Usually carries Spanish Barb, Arabian, Mustang, or Foundation Appaloosa blood in his veins, even if you don’t know his pedigree.
Shows the litheness, agility, endurance and load-carrying capabilities of the bloodlines shown above. Often very flexible, intelligent, independent and able to take care of themselves — still has the “wild” streak in them that allows them to respond well to danger. However, they are friendly and courageous, easily trusted around children and pets.
DOES NOT SHOW small feet in comparison to the body structure, overly muscled/fat body style of the “modern” breeds, overly straight legs, overdefined conformation. Also does not have many of the digestive, nervous, and muscular problems associated with modern pampered breeds.
May be of any color, often includes the rare colors such as lilac roan, peacock spotted leopard, or overano paint. Unusual markings such as lightning marks, leg striping, line-backing, or varnish marks are much more common in this breed due to the Spanish Barb influence. Colored Appaloosas of the foundation type are common, as are the various paints, pintos, and mixtures of colors.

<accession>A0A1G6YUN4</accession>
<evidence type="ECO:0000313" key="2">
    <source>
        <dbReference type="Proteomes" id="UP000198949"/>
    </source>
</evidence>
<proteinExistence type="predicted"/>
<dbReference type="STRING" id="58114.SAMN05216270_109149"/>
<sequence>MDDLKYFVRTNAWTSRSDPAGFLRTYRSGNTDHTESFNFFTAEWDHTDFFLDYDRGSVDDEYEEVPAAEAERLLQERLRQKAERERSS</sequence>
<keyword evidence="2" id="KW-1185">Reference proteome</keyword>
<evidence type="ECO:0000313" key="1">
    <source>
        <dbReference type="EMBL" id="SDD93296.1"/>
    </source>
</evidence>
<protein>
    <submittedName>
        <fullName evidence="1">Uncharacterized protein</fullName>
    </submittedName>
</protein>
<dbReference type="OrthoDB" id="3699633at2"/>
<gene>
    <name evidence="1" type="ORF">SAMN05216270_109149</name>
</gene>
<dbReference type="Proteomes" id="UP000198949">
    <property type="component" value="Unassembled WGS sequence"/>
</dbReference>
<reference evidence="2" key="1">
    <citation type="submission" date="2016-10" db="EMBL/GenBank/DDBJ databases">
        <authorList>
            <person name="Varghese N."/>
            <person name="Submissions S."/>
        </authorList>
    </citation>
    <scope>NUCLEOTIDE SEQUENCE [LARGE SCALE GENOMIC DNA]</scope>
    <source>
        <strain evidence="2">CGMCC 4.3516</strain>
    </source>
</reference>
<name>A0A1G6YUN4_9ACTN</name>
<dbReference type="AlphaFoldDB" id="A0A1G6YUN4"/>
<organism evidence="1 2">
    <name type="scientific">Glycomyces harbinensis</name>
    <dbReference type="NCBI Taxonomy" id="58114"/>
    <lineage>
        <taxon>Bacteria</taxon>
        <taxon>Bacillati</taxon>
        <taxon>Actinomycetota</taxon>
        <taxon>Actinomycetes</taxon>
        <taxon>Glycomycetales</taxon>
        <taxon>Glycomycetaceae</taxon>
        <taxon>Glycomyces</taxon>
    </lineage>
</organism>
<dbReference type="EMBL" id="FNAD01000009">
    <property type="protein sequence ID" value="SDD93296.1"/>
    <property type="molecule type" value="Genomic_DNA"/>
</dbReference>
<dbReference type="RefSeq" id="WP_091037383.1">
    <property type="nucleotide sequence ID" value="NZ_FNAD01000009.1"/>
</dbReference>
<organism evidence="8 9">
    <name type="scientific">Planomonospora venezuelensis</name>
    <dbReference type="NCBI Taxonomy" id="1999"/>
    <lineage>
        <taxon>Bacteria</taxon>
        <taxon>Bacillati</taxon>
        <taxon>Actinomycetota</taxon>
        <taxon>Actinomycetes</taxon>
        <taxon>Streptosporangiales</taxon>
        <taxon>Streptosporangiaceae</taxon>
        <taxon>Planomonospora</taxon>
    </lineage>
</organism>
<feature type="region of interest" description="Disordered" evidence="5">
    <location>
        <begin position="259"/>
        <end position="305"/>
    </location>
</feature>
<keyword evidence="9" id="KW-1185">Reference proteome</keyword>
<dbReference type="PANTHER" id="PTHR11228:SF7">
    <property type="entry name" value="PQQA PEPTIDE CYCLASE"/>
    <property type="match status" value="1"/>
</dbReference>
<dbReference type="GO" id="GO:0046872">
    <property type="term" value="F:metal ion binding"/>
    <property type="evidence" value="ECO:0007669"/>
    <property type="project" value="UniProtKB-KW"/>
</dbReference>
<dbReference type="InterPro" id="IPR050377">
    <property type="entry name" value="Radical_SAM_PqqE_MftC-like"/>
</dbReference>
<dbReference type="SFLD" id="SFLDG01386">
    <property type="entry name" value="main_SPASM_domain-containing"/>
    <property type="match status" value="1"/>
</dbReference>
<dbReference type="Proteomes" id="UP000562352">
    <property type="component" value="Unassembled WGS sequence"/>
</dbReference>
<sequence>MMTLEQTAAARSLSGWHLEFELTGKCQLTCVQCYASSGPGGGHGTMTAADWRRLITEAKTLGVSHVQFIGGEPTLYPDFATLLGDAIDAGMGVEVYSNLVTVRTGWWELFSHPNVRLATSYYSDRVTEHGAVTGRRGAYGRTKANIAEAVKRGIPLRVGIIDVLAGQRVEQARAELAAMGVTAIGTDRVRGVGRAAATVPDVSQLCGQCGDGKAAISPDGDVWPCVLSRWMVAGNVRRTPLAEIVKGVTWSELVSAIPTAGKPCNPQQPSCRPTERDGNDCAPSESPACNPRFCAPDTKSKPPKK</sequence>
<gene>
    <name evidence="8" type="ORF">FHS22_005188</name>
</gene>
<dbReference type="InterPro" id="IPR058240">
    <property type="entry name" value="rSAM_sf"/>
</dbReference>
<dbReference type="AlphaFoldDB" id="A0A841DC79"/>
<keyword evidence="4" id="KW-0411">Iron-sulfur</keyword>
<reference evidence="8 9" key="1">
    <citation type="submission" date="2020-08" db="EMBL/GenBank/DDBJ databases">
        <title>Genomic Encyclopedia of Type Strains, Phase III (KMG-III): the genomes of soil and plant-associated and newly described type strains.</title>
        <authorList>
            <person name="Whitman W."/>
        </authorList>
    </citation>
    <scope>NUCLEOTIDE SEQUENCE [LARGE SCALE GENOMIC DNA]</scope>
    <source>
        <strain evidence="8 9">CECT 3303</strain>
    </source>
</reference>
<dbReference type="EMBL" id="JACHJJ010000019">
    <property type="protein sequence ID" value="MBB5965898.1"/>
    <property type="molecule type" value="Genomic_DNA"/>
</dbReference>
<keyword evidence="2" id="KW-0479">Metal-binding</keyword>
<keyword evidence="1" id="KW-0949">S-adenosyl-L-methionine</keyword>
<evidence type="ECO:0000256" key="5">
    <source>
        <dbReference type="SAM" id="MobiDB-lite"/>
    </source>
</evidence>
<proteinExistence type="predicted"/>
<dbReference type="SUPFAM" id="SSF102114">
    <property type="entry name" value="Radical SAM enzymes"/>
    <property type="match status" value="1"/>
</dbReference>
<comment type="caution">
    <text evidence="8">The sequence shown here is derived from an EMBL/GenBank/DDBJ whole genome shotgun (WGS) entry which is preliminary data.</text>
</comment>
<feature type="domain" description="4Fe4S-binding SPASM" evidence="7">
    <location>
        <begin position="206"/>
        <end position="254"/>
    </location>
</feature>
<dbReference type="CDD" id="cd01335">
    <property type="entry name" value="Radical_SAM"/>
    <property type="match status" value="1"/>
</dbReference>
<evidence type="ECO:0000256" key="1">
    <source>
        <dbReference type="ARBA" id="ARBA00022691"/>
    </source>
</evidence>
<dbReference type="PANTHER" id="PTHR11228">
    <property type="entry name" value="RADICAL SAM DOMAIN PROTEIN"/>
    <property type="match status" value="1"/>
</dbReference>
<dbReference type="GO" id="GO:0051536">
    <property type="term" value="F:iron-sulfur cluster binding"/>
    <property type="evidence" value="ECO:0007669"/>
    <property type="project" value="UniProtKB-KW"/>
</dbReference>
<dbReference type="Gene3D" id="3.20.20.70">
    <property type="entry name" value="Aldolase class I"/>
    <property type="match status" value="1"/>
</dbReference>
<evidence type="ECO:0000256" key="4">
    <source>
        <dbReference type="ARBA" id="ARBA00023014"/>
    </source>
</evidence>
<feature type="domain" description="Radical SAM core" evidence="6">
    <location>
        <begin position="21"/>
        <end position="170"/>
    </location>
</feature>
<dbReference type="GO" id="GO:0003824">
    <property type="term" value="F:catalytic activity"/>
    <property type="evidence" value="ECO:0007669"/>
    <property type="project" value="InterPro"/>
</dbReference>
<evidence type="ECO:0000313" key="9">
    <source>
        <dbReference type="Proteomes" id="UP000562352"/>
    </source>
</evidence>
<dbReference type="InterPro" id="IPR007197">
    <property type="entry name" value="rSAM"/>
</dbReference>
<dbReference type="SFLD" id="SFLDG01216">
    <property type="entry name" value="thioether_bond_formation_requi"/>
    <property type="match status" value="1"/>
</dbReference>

Normally a smaller, more compact animal of 15 hands or less, although larger and smaller sizes are common.
Often has a lot of fetlock and body hair if allowed to grow out, to protect him from the elements. Hooves are hard and healthy.
American Indian Horses are highly prepared by Mother Nature to survive hot summers in arid deserts, frigid winters, and sloppy conditions in between; on less feed and with less care than other horses. They can be ridden long distances with fewer injuries, perform heavy ranch and range work with more power, and generally provide better “horsepower” than horses much larger.
You may have an American Indian Horse in YOUR barn. Activities such as shows, trail rides, and awards are provided through the Registry. You can double-register your ApHA, APHA, etc. horses, too if they meet the conformation, color, and pedigree requirements of the AIHR.